• Movement and animal handling processes should be conducted in a low stress manner. The use of dogs and cattle prods should be limited to those animals in a life-threatening situation or those that have refused movement. Minimal use of these tools is recommended.

PAP Scheduling Considerations

  • No vaccinations should be given in the 2 weeks prior to PAP testing although vaccination can be given at the time of PAP test.
  • Avoid testing two weeks after weaning to avoid stress on the animal and resulting potential for elevated PAP.

PAP Data Recording

  • Name and address of owner/owners
  • Test Location and elevation. Note: If other breeders bring animals to the testing location from other nearby ranches then the location of the cattle’s origin and elevation should be recorded.
  • Breed of each animal
  • Sex of each animal (e.g. steer, bull, heifer, and cow)
  • Date (to enable calculation of age at PAP test)
  • Mean PAP, systolic and diastolic pressures
  • Sire identification if possible, including the registration number of sire if available
  • If the sire is not known, then this should be noted (may occur under commercial production circumstances in an effort to determine whether an animal should remain/reside at altitude).

Inherent risks associated with Pulmonary Arterial Pressure Testing

Complications and accidents are very rare but may include infection at needle site as well as systemic septicemia and/or endocarditis, chute injury, loss of catheter in the vascular system, pulmonary cardiac trauma and emboli, acute cardiac failure, local abscess formation, and death resulting from one of the previously described conditions.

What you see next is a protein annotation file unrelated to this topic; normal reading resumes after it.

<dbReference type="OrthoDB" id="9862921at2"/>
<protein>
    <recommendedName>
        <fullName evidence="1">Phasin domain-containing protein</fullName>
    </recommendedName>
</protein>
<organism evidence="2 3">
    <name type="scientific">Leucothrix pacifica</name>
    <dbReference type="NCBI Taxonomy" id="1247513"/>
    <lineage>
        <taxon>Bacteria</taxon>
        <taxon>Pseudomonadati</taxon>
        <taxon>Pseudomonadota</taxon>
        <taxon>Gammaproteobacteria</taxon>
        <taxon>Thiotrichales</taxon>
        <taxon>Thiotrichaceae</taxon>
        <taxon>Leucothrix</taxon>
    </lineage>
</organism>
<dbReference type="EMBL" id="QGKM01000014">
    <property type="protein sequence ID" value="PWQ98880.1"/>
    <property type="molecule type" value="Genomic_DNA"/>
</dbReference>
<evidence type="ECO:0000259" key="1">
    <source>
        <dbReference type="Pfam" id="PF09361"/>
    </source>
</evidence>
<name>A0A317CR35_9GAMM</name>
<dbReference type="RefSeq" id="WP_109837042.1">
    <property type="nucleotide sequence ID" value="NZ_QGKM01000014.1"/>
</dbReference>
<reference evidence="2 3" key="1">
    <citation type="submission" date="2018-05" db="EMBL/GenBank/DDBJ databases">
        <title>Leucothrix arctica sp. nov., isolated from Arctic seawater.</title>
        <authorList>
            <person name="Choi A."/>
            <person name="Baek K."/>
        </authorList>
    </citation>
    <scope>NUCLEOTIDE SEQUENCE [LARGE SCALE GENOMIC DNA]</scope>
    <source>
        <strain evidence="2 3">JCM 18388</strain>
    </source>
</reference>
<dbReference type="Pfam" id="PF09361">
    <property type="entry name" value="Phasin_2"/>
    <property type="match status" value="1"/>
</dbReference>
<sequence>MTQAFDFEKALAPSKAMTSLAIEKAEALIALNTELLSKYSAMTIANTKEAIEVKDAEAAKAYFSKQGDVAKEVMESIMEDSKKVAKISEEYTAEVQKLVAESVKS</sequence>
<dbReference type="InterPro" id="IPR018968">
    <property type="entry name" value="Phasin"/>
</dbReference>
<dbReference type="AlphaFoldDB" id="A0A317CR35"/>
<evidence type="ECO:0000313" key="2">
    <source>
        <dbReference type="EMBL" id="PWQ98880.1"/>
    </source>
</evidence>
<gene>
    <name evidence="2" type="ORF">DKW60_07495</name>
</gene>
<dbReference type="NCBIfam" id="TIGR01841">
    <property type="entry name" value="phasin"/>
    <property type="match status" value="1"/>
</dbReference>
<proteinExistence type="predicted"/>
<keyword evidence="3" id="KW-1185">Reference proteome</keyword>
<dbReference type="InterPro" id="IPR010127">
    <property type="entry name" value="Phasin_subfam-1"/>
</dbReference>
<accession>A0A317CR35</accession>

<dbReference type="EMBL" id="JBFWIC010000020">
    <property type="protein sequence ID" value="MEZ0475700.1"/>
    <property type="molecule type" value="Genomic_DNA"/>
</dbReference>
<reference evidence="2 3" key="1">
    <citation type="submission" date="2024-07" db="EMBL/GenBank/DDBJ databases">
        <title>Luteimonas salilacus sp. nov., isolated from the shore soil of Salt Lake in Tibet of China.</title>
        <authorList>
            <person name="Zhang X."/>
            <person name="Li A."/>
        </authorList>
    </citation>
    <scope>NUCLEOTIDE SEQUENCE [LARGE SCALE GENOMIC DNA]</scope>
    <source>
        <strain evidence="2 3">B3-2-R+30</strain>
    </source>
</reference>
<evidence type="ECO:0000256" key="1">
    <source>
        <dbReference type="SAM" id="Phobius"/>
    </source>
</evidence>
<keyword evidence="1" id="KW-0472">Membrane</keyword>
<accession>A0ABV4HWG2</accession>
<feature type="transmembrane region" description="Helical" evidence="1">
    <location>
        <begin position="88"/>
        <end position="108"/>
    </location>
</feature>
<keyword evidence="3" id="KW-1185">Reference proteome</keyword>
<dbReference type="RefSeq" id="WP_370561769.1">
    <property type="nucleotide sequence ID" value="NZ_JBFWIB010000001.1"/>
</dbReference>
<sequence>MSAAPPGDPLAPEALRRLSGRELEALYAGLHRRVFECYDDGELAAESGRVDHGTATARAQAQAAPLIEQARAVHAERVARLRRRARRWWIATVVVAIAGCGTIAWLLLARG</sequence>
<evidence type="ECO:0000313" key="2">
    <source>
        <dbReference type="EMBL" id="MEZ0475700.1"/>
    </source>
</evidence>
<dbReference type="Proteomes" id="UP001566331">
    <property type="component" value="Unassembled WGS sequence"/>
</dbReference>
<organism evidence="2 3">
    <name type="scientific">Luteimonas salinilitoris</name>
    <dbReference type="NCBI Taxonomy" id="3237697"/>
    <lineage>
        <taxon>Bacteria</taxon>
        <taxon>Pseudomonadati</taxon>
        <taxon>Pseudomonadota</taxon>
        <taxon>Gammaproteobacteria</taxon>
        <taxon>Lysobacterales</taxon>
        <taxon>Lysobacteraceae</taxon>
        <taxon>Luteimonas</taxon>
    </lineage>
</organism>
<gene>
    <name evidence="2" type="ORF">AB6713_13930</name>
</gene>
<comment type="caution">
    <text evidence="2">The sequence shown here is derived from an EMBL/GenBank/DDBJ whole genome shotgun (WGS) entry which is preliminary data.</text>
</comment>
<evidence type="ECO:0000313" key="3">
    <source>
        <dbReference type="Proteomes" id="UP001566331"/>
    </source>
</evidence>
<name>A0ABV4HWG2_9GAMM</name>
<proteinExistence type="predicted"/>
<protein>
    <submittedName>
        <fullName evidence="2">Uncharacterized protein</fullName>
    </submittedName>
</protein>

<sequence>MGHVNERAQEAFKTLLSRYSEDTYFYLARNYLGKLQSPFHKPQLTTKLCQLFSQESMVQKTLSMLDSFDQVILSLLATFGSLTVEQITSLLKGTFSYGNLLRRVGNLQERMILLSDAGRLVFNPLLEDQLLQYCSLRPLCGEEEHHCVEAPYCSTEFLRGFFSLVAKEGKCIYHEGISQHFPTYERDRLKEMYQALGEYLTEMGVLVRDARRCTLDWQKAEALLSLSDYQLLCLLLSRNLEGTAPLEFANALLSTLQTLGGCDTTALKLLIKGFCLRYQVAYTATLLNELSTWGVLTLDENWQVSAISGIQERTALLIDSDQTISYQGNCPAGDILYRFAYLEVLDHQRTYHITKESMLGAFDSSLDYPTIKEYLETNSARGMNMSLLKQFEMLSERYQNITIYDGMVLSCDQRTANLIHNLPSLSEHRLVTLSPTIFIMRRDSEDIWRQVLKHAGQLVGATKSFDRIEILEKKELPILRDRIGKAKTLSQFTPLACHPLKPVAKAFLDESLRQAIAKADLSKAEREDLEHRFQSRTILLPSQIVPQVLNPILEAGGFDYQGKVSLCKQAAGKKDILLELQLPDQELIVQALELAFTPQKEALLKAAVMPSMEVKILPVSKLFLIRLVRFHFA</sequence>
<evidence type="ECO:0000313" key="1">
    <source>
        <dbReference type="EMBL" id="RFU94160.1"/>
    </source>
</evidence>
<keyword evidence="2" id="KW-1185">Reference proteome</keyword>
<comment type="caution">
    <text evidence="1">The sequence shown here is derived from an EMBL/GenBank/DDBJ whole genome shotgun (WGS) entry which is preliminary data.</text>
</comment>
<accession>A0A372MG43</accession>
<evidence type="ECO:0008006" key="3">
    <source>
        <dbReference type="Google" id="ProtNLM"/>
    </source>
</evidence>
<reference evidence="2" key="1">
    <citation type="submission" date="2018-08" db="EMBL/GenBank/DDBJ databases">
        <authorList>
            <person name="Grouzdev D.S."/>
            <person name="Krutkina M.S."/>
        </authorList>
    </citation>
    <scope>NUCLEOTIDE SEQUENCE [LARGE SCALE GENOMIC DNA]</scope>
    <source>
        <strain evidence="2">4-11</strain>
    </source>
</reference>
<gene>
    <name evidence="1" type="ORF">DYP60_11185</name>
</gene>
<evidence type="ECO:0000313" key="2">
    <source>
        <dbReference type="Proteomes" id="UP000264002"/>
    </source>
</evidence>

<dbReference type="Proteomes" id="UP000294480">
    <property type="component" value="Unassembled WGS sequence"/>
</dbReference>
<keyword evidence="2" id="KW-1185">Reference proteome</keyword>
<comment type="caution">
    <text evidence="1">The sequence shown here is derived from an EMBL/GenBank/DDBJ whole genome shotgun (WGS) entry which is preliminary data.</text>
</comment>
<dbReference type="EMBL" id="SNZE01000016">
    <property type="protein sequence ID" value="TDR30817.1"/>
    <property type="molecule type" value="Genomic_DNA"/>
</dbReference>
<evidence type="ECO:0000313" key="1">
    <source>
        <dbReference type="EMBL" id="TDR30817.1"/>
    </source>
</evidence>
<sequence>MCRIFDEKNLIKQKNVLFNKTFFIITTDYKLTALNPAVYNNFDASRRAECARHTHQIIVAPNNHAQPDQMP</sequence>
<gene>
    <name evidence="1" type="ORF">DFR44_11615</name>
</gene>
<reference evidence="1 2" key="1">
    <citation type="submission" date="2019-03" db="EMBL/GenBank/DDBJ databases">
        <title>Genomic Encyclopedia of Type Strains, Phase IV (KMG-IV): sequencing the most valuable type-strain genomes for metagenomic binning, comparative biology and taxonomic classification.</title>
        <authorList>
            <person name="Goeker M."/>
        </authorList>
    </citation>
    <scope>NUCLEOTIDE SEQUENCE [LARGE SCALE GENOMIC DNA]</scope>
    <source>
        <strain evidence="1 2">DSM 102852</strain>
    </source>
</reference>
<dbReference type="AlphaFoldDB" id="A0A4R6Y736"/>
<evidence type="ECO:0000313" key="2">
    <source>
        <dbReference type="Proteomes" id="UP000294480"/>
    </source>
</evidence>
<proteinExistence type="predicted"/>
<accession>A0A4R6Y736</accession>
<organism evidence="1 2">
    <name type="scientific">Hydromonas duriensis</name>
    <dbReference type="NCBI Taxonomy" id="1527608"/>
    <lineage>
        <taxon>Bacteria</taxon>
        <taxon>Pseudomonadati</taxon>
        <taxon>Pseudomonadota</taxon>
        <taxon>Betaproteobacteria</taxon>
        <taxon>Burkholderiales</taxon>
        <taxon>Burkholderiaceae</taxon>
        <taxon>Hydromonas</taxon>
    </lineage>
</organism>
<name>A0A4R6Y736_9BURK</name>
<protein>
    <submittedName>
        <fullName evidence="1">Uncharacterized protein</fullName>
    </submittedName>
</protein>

Utilization of the PAP Test for Varying Elevation

Age of Animal Being Tested

When evaluating a PAP score in the context of animals residing at elevation, the age of the animal at the time of testing should always be considered. The PAP test is less predictable as an indicator of disease for animals tested at younger than 10 months of age. An exception to this inconsistency is in those animals that have a high PAP measurement (>49 mmHg). High scores, even at young ages, suggest an animal should not remain, nor be moved to elevations above 5000 feet. For example, if the animal scores a measurement of 49 mmHg or greater there is still a great degree of confidence that this animal is a high-risk candidate for high altitude problems while conversely, animals with low PAP scores may not be indicative of high-altitude suitability. From the perspective of EPD generation, research continues on the genetic relationship between PAP taken at younger ages and those observations taken after 10 months of age. Recent research indicates that while less predictable at ages less than 10 months, there is a genetic relationship between measures taken after 10 months of age and therefore younger measures are useful for genetic prediction.[9]

PAP has been shown to increase with age[6](Thomas and Speidel, pers. Comm.) and therefore indicate a need for adjusting for age in the context of genetic evaluation.

Phenotypic PAP Score Evaluation

The following chart has been developed to help the breeder evaluate a PAP measurement on an animal for suitability for residing at high altitudes. This must be viewed in the context of animal survival at elevations. An animal may have a high PAP value for reasons other than genetic predisposition (e.g. lung damage as a result of respiratory disease) and therefore not be adapted to living in high altitude environments. As such the chart reflects recommendations for use at elevation based on phenotypic PAP measures rather than genetic recommendations and should be used only for selecting animals that are likely themselves to survive at the elevations listed. In contrast, PAP EPD should be used in the context of genetic improvement and production of progeny likely to survive at higher elevations.

PAP Risk Factor Low Elevation Test Chart

PAP Measurements taken between 3,000- and 4,000-feet elevation should be considered a screening measurement only.

PAP test conducted at elevation <4,000 feet.

PAP Use at Low Elev Use at Moderate Elev. Use at High Elev. Use at Extreme
Score < 4,000 feet 4,000-5,000 feet 5,500-7500 feet >7,500 feet
34-39 Low Risk Low Risk Moderate Risk ModerateRisk
40-45 Low Risk Moderate Risk High Risk High Risk
46-49 Moderate Risk High Risk Do Not Use Do Not Use
>=50 Moderate Risk High Risk Do Not Use Do Not Use

PAP Risk Factor Moderate Elevation Test Chart